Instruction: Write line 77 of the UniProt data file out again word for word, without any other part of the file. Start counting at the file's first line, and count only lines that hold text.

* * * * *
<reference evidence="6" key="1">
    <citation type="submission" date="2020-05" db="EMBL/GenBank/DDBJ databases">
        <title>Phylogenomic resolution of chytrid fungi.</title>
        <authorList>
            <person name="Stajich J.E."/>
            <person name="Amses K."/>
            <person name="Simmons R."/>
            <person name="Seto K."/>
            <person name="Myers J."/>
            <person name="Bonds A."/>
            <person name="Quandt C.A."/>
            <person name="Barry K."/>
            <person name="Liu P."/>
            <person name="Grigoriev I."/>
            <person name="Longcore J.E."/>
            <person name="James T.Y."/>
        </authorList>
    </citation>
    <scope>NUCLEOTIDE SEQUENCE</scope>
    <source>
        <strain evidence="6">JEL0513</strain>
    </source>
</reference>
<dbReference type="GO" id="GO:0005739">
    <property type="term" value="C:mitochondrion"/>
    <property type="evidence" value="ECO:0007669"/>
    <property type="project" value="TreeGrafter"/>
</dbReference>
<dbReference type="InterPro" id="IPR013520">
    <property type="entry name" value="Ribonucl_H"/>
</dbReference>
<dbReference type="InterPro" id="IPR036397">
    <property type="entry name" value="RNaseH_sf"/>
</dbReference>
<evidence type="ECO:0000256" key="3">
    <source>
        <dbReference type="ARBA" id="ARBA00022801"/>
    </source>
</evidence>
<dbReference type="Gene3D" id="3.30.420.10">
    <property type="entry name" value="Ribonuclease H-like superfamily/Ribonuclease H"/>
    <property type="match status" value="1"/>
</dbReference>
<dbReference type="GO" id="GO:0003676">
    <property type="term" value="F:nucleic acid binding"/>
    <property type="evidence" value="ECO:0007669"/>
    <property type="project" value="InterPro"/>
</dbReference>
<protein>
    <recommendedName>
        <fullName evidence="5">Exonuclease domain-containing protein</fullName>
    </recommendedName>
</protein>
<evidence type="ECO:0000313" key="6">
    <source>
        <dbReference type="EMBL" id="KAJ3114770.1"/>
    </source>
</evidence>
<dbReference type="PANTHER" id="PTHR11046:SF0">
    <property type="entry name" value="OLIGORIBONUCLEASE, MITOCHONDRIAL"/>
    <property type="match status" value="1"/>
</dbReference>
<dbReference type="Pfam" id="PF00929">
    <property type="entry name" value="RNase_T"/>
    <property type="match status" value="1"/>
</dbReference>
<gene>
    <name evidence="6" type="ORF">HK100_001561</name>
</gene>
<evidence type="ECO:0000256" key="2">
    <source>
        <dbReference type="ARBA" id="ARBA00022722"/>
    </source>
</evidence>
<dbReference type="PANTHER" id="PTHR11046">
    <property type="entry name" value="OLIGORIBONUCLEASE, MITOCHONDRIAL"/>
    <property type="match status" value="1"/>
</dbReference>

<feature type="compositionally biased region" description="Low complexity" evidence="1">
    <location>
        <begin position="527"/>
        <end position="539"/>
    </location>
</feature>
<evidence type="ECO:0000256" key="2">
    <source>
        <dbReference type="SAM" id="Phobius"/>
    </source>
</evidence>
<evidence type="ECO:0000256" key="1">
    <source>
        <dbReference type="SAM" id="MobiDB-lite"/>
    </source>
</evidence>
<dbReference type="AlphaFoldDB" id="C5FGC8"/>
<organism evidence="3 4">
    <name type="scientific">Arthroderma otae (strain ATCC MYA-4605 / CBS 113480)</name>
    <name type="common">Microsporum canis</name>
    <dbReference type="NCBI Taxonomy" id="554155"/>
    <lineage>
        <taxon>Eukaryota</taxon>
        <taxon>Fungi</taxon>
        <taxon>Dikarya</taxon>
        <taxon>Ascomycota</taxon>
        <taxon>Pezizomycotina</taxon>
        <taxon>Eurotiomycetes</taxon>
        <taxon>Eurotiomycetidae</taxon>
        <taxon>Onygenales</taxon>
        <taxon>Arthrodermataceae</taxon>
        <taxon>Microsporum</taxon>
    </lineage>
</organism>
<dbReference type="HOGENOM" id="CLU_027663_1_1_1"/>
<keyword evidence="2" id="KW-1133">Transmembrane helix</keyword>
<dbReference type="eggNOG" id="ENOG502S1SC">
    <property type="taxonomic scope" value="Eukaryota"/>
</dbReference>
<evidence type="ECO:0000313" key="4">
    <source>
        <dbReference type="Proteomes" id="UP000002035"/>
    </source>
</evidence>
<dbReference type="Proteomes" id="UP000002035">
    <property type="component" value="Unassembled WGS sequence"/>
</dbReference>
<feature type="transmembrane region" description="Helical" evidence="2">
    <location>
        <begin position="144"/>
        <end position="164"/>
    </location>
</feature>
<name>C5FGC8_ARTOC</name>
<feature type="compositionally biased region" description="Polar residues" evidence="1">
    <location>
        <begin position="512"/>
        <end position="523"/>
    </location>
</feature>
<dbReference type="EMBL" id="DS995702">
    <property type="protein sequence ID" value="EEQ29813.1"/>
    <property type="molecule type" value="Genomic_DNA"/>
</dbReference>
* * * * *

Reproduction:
    <property type="match status" value="1"/>